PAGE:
The final key figure sentenced in the Kids for Cash scandal will serve his prison time close to home.
Robert Mericle must report to the minimum security Schuylkill Federal Prison Camp near Minersville by 2 p.m. Monday to begin his 12-month sentence, U.S. Marshal Martin Pane said Saturday.
Senior U.S. District Judge Edwin Kosik rejected calls for leniency and on April 25 imposed the sentence on the 51-year-old Mericle of Jackson Township. The judgment came nearly five years after Mericle pleaded guilty to withholding information about the commission of a felony and it ended his role as a cooperating witness for federal prosecutors in corruption cases involving elected officials.
Mericle was one of the major players in the juvenile justice scandal involving former Luzerne County judges Mark Ciavarella and Michael Conaha,n who are serving lengthy prison sentences. While on the bench they benefited from a more than $2 million kickback scheme involving the construction of two for-profit juvenile detention centers built by Mericle and the placement of youths in the facilities in Pittston Township and Butler County.
Mericle, president of the Mericle Commercial Real Estate Services, paid approximately $2.1 million in finders fee to Ciavarella for bringing the construction of the facilities his way. In turn Ciavarella shared the money with Conahan. But neither of the former judges reported the income and attempted to conceal the payments from Mericle and attorney Robert Powell, former co-owner of the facilities.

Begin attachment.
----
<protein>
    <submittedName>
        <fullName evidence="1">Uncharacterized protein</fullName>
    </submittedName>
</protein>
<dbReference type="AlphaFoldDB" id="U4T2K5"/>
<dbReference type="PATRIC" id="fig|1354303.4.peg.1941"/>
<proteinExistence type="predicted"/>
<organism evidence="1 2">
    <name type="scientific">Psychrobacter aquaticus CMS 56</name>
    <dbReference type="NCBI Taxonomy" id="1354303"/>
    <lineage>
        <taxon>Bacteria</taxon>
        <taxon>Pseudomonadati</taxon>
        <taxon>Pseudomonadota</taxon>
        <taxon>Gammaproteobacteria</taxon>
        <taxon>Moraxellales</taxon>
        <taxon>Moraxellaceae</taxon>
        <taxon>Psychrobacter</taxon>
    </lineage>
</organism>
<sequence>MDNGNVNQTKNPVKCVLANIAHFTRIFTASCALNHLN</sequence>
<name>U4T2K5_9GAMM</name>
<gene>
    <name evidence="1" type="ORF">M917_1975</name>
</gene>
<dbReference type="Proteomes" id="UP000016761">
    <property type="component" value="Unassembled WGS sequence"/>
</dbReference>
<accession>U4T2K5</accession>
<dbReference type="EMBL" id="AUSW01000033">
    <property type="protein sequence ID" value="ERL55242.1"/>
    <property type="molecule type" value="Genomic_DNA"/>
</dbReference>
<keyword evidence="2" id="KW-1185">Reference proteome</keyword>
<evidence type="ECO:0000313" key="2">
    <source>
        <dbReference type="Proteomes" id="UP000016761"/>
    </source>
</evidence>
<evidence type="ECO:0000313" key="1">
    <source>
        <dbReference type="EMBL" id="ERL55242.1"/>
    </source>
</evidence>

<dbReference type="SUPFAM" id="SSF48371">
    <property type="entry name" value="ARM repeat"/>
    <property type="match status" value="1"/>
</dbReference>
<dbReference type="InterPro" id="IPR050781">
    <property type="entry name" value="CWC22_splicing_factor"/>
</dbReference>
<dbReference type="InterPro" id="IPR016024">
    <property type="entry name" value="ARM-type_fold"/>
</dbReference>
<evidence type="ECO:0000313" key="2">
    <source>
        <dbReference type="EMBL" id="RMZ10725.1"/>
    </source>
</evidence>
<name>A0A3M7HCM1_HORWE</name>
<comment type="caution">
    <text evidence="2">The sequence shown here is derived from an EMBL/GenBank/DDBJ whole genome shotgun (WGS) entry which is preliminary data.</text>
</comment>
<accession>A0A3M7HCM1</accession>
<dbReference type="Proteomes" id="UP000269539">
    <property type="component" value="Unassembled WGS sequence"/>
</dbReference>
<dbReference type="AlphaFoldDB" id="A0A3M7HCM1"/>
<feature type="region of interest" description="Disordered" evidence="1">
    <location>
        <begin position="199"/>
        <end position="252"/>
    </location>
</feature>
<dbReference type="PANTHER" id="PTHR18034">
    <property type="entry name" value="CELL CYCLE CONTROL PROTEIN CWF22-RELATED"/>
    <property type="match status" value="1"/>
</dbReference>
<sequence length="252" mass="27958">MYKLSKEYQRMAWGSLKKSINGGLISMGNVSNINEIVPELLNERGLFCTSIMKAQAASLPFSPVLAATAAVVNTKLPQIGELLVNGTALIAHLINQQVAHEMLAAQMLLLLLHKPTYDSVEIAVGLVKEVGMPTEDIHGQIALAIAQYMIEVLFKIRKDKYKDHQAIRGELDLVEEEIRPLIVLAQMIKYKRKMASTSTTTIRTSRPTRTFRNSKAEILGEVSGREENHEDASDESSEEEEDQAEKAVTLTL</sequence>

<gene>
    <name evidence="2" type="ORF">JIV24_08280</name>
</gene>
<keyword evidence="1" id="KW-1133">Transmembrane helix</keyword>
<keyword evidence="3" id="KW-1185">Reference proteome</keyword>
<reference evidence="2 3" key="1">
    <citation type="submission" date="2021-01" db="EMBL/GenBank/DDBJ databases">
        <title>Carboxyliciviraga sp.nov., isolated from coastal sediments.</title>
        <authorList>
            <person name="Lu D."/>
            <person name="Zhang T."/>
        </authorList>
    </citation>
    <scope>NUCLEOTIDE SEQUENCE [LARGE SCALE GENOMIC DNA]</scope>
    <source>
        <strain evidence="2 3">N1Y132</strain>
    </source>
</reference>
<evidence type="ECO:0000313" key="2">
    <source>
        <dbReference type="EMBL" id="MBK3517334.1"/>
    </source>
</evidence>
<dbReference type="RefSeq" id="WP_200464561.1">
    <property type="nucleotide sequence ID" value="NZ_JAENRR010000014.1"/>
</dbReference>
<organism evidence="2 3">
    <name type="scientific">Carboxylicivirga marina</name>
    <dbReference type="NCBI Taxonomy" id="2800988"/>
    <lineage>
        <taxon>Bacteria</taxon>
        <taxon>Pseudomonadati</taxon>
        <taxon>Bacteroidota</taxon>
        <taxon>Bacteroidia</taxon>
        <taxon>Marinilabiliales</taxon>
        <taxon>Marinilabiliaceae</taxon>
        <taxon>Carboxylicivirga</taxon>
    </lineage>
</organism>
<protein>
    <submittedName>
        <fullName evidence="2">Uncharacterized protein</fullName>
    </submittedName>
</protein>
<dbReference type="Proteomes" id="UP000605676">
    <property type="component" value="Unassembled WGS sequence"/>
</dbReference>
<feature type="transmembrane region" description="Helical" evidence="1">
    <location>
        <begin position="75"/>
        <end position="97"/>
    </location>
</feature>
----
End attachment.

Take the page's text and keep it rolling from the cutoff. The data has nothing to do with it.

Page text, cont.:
Federal authorities charged Mericle with helping the former judges disguise the source of his paymentsl. Mericle pleaded guilty on Sept. 2, 2009, and waited until April 25 of this year to be sentenced.
During that time he cooperated with federal authorities, testifying as a prosecution witness at Ciavarella’s February 2011 trial. His help also resulted in the filing of corruption-related charges against the late state Sen. Raphael Musto of Pittston Township.
Mericle provided gifts and money to Musto in return for helping secure state funds for Mericle’s economic development projects, according to federal prosecutors. The 85-year-old longtime Democratic lawmaker suffered from health problems that delayed his trial. He died the day before Mericle’s sentencing.
Once he completes his prison sentence Mericle will be on probation for a year. He already satisfied the financial penalties associated with the sentencing by paying a $100 special assessment and $250,000 fine on May 8.